Peppermint is not what you expect. The trailer makes it looks like something and the name of the movie makes it seems like something totally different but in the end, you arrive at a result that is the exact opposite of what you expect going in. Peppermint will suffer to the comparison of the movies in the same genre. Before going into the screening, I was expecting a movie à-là Taken and it is very similar to that.
After her husband accepts to go rob the head of a branch of a large cartel, Riley North sees her family get murder in front of her. When the trial against the three men who killed her husband and daughter is ruled in the favour of the three criminals, Riley escapes and disappears. On the fifth year anniversary of the murder of her loved ones, Riley reappears and goes on a mission to kill everyone connected to the murder of her child and husband, she’s on the path of revenge. (See the similarities with Taken yet?)
While the movie suffers from the predictable plot points (I heard myself calling out what was going to happen before it happened) and a relatively thin story, Peppermint deserves a lot of recognition when it comes to the acting and it’s action sequences. The movie goes where you expect it to go, it even ends in the way you think it will end, setting the stage to a future if the movie is a success, but that doesn’t take away from how much of a good time it was to watch this movie.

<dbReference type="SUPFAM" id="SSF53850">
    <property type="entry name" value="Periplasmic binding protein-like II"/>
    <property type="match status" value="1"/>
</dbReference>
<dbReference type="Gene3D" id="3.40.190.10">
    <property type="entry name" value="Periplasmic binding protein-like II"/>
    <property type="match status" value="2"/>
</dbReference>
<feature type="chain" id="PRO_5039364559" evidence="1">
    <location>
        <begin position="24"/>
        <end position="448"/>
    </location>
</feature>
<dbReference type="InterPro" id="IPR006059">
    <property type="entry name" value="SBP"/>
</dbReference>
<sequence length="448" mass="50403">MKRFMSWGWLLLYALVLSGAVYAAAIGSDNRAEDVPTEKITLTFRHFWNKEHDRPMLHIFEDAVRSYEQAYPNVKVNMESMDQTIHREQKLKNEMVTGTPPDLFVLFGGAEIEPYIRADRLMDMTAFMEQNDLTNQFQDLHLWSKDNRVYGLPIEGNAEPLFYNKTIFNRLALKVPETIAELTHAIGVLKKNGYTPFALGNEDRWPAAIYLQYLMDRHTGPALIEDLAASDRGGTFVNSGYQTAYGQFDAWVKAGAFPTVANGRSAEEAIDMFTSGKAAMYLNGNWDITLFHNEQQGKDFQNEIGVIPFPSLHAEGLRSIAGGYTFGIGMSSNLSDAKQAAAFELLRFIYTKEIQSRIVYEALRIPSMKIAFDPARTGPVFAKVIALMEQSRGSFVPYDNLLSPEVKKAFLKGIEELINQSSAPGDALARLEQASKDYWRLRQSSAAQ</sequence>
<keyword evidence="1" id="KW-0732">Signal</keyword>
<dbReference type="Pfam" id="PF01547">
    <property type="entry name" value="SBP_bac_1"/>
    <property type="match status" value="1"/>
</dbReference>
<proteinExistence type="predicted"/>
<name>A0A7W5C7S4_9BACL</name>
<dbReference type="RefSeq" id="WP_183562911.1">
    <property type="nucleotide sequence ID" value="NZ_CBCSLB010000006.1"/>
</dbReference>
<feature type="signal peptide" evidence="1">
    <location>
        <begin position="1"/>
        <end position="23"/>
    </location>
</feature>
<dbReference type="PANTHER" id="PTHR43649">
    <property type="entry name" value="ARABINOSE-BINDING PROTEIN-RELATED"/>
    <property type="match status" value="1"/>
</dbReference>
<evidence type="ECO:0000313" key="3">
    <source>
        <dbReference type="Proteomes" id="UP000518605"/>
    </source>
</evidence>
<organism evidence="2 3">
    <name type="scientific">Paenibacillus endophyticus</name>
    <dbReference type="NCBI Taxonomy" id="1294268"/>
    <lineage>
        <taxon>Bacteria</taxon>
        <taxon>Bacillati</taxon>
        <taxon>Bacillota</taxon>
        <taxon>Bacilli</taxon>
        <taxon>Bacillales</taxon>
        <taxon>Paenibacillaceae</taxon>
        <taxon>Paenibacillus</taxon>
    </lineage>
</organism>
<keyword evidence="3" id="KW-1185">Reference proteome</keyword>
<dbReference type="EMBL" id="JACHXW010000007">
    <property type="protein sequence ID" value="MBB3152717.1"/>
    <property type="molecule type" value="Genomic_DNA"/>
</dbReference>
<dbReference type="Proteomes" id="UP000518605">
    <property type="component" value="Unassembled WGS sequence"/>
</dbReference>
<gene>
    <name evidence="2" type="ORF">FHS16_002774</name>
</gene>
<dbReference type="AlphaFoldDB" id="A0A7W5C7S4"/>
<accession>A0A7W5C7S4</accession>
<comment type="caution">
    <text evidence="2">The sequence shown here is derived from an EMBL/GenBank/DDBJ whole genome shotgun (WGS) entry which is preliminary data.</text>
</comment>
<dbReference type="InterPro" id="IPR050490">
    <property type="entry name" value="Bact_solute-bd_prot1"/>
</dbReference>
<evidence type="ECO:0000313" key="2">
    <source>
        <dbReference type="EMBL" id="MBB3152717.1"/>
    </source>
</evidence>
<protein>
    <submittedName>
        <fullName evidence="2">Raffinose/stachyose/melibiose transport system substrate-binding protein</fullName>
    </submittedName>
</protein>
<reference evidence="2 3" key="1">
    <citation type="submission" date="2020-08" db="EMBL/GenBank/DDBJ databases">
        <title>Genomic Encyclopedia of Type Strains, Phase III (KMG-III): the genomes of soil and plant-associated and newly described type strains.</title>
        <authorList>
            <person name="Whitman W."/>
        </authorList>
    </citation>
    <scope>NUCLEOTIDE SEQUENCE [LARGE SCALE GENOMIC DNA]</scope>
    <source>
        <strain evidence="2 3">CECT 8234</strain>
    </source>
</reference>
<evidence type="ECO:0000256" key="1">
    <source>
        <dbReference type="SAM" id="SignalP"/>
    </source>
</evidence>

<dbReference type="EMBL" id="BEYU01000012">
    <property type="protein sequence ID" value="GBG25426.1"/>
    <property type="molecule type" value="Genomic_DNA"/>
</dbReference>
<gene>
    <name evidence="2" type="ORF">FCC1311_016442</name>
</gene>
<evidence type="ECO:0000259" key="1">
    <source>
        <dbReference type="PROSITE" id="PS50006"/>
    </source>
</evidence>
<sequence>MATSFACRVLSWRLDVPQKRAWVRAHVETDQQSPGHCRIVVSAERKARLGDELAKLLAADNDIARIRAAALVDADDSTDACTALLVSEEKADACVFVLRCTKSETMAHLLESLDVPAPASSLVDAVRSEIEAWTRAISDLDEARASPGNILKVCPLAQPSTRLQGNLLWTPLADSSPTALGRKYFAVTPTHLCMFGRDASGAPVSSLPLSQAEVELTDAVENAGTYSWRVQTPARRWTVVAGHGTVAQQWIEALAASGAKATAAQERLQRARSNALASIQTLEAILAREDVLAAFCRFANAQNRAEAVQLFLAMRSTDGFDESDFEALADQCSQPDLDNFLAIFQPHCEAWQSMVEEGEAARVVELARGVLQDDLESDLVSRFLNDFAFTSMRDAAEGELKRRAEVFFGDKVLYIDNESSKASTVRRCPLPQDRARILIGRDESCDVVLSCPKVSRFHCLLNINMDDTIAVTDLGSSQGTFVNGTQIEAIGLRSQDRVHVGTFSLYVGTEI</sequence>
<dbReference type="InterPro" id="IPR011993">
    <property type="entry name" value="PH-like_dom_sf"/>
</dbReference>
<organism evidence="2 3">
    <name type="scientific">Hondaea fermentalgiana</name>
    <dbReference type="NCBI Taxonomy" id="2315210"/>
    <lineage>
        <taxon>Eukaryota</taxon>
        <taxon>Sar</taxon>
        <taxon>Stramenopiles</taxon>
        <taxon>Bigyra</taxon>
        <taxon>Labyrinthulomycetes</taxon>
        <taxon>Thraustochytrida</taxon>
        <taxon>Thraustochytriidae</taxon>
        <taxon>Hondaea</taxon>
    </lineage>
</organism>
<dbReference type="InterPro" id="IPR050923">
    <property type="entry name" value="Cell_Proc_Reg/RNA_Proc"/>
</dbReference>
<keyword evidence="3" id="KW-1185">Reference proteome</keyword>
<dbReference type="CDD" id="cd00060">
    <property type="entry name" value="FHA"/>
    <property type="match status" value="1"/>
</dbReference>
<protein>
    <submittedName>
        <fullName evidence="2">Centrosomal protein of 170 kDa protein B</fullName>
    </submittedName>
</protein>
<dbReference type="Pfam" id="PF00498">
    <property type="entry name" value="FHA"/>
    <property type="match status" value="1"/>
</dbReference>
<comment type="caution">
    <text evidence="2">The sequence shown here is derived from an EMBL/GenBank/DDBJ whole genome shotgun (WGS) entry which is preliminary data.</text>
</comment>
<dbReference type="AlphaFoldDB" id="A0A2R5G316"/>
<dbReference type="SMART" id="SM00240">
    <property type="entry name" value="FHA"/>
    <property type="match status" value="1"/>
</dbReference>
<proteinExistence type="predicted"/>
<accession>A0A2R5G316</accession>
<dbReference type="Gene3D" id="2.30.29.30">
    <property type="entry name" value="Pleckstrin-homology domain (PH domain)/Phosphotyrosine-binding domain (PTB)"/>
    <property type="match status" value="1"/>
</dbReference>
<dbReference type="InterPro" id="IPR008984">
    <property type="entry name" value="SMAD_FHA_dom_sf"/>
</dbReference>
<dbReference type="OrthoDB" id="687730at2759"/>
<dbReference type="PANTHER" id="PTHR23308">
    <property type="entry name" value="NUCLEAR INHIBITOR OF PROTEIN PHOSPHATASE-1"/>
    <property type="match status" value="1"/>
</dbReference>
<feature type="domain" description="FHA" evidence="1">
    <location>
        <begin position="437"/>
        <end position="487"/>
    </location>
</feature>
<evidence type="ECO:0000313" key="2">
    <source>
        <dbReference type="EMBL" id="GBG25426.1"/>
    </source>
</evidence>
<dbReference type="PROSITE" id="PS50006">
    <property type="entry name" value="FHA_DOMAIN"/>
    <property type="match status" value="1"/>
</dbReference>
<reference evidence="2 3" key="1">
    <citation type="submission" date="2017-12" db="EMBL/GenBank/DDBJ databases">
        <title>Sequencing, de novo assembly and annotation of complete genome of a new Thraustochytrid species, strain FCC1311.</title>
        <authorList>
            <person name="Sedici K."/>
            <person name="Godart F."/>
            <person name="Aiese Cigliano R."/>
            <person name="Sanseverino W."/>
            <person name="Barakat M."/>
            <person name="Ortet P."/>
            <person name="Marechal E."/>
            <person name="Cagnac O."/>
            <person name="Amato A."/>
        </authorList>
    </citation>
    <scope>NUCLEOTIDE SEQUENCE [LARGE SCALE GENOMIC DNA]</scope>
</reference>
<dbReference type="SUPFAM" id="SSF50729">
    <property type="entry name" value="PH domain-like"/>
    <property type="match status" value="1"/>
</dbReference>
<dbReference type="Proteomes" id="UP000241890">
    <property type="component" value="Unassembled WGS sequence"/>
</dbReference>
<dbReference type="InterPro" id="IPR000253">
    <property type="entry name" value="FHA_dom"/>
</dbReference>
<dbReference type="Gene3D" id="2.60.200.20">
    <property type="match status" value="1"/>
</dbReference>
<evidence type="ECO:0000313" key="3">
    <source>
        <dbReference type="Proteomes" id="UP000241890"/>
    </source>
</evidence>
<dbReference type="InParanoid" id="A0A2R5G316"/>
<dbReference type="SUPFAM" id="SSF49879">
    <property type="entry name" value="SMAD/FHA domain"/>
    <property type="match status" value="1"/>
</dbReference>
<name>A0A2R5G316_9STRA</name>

Jennifer Garner is solid in this movie. It’s nice to see her back into that kind of role. It’s something really nice to think that one of the very first things that she was on was Alias and to see her now, years later, kick-ass that way again is pretty thrilling. The supporting cast is also stellar, but a strong John Gallagher Jr. plays a role that we are not used to seeing him in and runs away with it in a great performance. But I have to note that the villains of the story were all very predictable and quite honest played on the trope of the Latino Gangster that Hollywood uses too much and is quite stereotypical.
The strongest point for Peppermint is its action. Slick, well choreographed and relatively believable, the ways that were found to diversified the kills where impressive. The action was never boring and highlighted the intelligence of the character in a way that it made sense why she was able to do everything she was doing. My main problem with all the action was that Riley often took on a man twice her size while being badly hurt and it was hard for me to suspend my disbelief and trust that she would be able to kill them hand to hand.
Peppermint suffers from pacing issues. The story moves very fast, too fast even. The flashback to how she got there is so quick it makes no sense. The event that took place over a day in order to get to the killing of the family makes no sense. In less then a day, Riley insulted a mom who in returned organized a party at the same exact time as Riley’s daughter’s birthday party (the same day), her husband accepted to go on a job to earn money, then rejected it, only to be killed on that same night when word got to the leader then this would happen. It was too fast and had it been spread out, it would have made more sense.
Peppermint isn’t going to reinvent action movies. But it’s an action movie that deserves recognition. It is lead by a woman, there is not one shot of her being in a bra to take care of her wounds, the action is more than believable and it is actually good. While I do believe the movie needs another name, Peppermint is an action movie that you should check out if you want fun and some time to turn off your brain for a few hours.